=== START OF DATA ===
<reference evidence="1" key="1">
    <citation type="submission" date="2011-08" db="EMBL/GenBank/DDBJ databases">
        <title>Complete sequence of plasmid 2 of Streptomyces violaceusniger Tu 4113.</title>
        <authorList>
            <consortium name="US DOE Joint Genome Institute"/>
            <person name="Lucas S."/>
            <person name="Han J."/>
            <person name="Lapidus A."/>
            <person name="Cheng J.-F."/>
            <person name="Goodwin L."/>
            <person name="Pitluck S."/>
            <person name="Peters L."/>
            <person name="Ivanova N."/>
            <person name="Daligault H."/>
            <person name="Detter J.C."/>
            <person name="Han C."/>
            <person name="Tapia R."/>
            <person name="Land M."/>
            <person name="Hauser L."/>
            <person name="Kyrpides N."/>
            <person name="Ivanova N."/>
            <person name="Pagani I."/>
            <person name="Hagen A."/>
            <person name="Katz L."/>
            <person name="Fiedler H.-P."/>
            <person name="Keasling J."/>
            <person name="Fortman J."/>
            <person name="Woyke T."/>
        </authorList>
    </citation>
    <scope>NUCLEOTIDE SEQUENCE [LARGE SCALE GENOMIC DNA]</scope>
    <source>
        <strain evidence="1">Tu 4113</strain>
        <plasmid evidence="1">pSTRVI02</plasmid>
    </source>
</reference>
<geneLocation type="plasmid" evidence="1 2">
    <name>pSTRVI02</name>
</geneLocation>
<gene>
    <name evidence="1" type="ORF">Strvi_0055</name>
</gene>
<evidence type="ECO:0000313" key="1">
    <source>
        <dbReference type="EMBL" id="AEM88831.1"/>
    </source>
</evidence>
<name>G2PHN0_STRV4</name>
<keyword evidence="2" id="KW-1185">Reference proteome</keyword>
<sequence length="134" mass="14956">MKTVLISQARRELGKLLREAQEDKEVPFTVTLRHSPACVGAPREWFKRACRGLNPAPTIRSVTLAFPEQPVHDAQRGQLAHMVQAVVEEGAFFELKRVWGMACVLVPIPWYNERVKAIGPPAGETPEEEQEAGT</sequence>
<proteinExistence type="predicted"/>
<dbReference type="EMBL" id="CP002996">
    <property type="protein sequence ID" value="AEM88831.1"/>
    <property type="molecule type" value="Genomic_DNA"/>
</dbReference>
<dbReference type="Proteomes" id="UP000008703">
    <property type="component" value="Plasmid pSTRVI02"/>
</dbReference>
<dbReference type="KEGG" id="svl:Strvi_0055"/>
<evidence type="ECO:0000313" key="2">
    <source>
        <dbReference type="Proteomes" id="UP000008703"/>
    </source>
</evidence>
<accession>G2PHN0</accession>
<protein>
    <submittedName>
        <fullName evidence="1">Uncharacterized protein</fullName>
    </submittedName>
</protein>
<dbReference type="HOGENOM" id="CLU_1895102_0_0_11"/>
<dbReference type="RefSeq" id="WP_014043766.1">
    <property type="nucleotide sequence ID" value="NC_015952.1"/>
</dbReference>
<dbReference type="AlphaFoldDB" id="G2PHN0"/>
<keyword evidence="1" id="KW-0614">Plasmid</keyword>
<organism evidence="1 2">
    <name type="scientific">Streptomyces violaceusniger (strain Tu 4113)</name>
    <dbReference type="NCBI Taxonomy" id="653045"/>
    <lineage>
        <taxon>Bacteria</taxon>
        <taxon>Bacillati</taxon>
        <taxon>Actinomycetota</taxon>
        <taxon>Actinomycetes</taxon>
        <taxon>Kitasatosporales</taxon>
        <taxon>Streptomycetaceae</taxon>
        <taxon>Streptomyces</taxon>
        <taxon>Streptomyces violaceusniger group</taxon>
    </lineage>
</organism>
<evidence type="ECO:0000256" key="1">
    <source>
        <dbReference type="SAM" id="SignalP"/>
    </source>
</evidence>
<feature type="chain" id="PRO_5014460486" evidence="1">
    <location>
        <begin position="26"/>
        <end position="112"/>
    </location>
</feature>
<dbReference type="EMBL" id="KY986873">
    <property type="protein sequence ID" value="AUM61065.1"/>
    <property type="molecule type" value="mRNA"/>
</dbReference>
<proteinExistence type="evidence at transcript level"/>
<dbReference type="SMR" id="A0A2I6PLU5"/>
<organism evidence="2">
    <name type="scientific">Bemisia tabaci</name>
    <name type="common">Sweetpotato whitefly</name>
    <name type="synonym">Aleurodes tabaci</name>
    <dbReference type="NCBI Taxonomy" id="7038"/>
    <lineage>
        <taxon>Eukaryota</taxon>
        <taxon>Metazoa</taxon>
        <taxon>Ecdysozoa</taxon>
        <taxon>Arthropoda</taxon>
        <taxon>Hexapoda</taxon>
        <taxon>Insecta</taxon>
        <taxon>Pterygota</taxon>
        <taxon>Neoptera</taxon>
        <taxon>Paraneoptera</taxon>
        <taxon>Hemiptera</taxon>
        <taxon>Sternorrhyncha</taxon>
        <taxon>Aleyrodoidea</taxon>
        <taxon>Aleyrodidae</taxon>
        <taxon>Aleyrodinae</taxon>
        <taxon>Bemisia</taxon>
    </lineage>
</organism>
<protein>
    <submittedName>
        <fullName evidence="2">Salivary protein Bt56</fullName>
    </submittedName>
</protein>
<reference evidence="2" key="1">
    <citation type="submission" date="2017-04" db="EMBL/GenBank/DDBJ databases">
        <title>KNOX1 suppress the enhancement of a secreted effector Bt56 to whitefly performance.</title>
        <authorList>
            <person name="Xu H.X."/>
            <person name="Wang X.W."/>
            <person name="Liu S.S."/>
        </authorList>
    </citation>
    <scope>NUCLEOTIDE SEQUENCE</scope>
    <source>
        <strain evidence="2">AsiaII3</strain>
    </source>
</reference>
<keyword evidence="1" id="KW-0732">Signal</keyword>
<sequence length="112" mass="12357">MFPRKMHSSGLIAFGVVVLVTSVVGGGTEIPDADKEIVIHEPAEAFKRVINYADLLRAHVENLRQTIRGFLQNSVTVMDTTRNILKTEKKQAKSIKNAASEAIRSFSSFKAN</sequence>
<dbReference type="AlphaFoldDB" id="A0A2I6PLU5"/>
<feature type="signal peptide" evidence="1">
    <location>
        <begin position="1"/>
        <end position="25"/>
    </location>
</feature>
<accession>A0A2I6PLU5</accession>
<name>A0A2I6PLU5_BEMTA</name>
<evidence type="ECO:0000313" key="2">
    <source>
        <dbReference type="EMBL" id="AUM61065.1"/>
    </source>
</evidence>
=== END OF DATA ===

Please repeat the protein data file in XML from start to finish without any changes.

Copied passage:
<reference evidence="1" key="1">
    <citation type="submission" date="2011-08" db="EMBL/GenBank/DDBJ databases">
        <title>Complete sequence of plasmid 2 of Streptomyces violaceusniger Tu 4113.</title>
        <authorList>
            <consortium name="US DOE Joint Genome Institute"/>
            <person name="Lucas S."/>
            <person name="Han J."/>
            <person name="Lapidus A."/>
            <person name="Cheng J.-F."/>
            <person name="Goodwin L."/>
            <person name="Pitluck S."/>
            <person name="Peters L."/>
            <person name="Ivanova N."/>
            <person name="Daligault H."/>
            <person name="Detter J.C."/>
            <person name="Han C."/>
            <person name="Tapia R."/>
            <person name="Land M."/>
            <person name="Hauser L."/>
            <person name="Kyrpides N."/>
            <person name="Ivanova N."/>
            <person name="Pagani I."/>
            <person name="Hagen A."/>
            <person name="Katz L."/>
            <person name="Fiedler H.-P."/>
            <person name="Keasling J."/>
            <person name="Fortman J."/>
            <person name="Woyke T."/>
        </authorList>
    </citation>
    <scope>NUCLEOTIDE SEQUENCE [LARGE SCALE GENOMIC DNA]</scope>
    <source>
        <strain evidence="1">Tu 4113</strain>
        <plasmid evidence="1">pSTRVI02</plasmid>
    </source>
</reference>
<geneLocation type="plasmid" evidence="1 2">
    <name>pSTRVI02</name>
</geneLocation>
<gene>
    <name evidence="1" type="ORF">Strvi_0055</name>
</gene>
<evidence type="ECO:0000313" key="1">
    <source>
        <dbReference type="EMBL" id="AEM88831.1"/>
    </source>
</evidence>
<name>G2PHN0_STRV4</name>
<keyword evidence="2" id="KW-1185">Reference proteome</keyword>
<sequence length="134" mass="14956">MKTVLISQARRELGKLLREAQEDKEVPFTVTLRHSPACVGAPREWFKRACRGLNPAPTIRSVTLAFPEQPVHDAQRGQLAHMVQAVVEEGAFFELKRVWGMACVLVPIPWYNERVKAIGPPAGETPEEEQEAGT</sequence>
<proteinExistence type="predicted"/>
<dbReference type="EMBL" id="CP002996">
    <property type="protein sequence ID" value="AEM88831.1"/>
    <property type="molecule type" value="Genomic_DNA"/>
</dbReference>
<dbReference type="Proteomes" id="UP000008703">
    <property type="component" value="Plasmid pSTRVI02"/>
</dbReference>
<dbReference type="KEGG" id="svl:Strvi_0055"/>
<evidence type="ECO:0000313" key="2">
    <source>
        <dbReference type="Proteomes" id="UP000008703"/>
    </source>
</evidence>
<accession>G2PHN0</accession>
<protein>
    <submittedName>
        <fullName evidence="1">Uncharacterized protein</fullName>
    </submittedName>
</protein>
<dbReference type="HOGENOM" id="CLU_1895102_0_0_11"/>
<dbReference type="RefSeq" id="WP_014043766.1">
    <property type="nucleotide sequence ID" value="NC_015952.1"/>
</dbReference>
<dbReference type="AlphaFoldDB" id="G2PHN0"/>
<keyword evidence="1" id="KW-0614">Plasmid</keyword>
<organism evidence="1 2">
    <name type="scientific">Streptomyces violaceusniger (strain Tu 4113)</name>
    <dbReference type="NCBI Taxonomy" id="653045"/>
    <lineage>
        <taxon>Bacteria</taxon>
        <taxon>Bacillati</taxon>
        <taxon>Actinomycetota</taxon>
        <taxon>Actinomycetes</taxon>
        <taxon>Kitasatosporales</taxon>
        <taxon>Streptomycetaceae</taxon>
        <taxon>Streptomyces</taxon>
        <taxon>Streptomyces violaceusniger group</taxon>
    </lineage>
</organism>
<evidence type="ECO:0000256" key="1">
    <source>
        <dbReference type="SAM" id="SignalP"/>
    </source>
</evidence>
<feature type="chain" id="PRO_5014460486" evidence="1">
    <location>
        <begin position="26"/>
        <end position="112"/>
    </location>
</feature>
<dbReference type="EMBL" id="KY986873">
    <property type="protein sequence ID" value="AUM61065.1"/>
    <property type="molecule type" value="mRNA"/>
</dbReference>
<proteinExistence type="evidence at transcript level"/>
<dbReference type="SMR" id="A0A2I6PLU5"/>
<organism evidence="2">
    <name type="scientific">Bemisia tabaci</name>
    <name type="common">Sweetpotato whitefly</name>
    <name type="synonym">Aleurodes tabaci</name>
    <dbReference type="NCBI Taxonomy" id="7038"/>
    <lineage>
        <taxon>Eukaryota</taxon>
        <taxon>Metazoa</taxon>
        <taxon>Ecdysozoa</taxon>
        <taxon>Arthropoda</taxon>
        <taxon>Hexapoda</taxon>
        <taxon>Insecta</taxon>
        <taxon>Pterygota</taxon>
        <taxon>Neoptera</taxon>
        <taxon>Paraneoptera</taxon>
        <taxon>Hemiptera</taxon>
        <taxon>Sternorrhyncha</taxon>
        <taxon>Aleyrodoidea</taxon>
        <taxon>Aleyrodidae</taxon>
        <taxon>Aleyrodinae</taxon>
        <taxon>Bemisia</taxon>
    </lineage>
</organism>
<protein>
    <submittedName>
        <fullName evidence="2">Salivary protein Bt56</fullName>
    </submittedName>
</protein>
<reference evidence="2" key="1">
    <citation type="submission" date="2017-04" db="EMBL/GenBank/DDBJ databases">
        <title>KNOX1 suppress the enhancement of a secreted effector Bt56 to whitefly performance.</title>
        <authorList>
            <person name="Xu H.X."/>
            <person name="Wang X.W."/>
            <person name="Liu S.S."/>
        </authorList>
    </citation>
    <scope>NUCLEOTIDE SEQUENCE</scope>
    <source>
        <strain evidence="2">AsiaII3</strain>
    </source>
</reference>
<keyword evidence="1" id="KW-0732">Signal</keyword>
<sequence length="112" mass="12357">MFPRKMHSSGLIAFGVVVLVTSVVGGGTEIPDADKEIVIHEPAEAFKRVINYADLLRAHVENLRQTIRGFLQNSVTVMDTTRNILKTEKKQAKSIKNAASEAIRSFSSFKAN</sequence>
<dbReference type="AlphaFoldDB" id="A0A2I6PLU5"/>
<feature type="signal peptide" evidence="1">
    <location>
        <begin position="1"/>
        <end position="25"/>
    </location>
</feature>
<accession>A0A2I6PLU5</accession>
<name>A0A2I6PLU5_BEMTA</name>
<evidence type="ECO:0000313" key="2">
    <source>
        <dbReference type="EMBL" id="AUM61065.1"/>
    </source>
</evidence>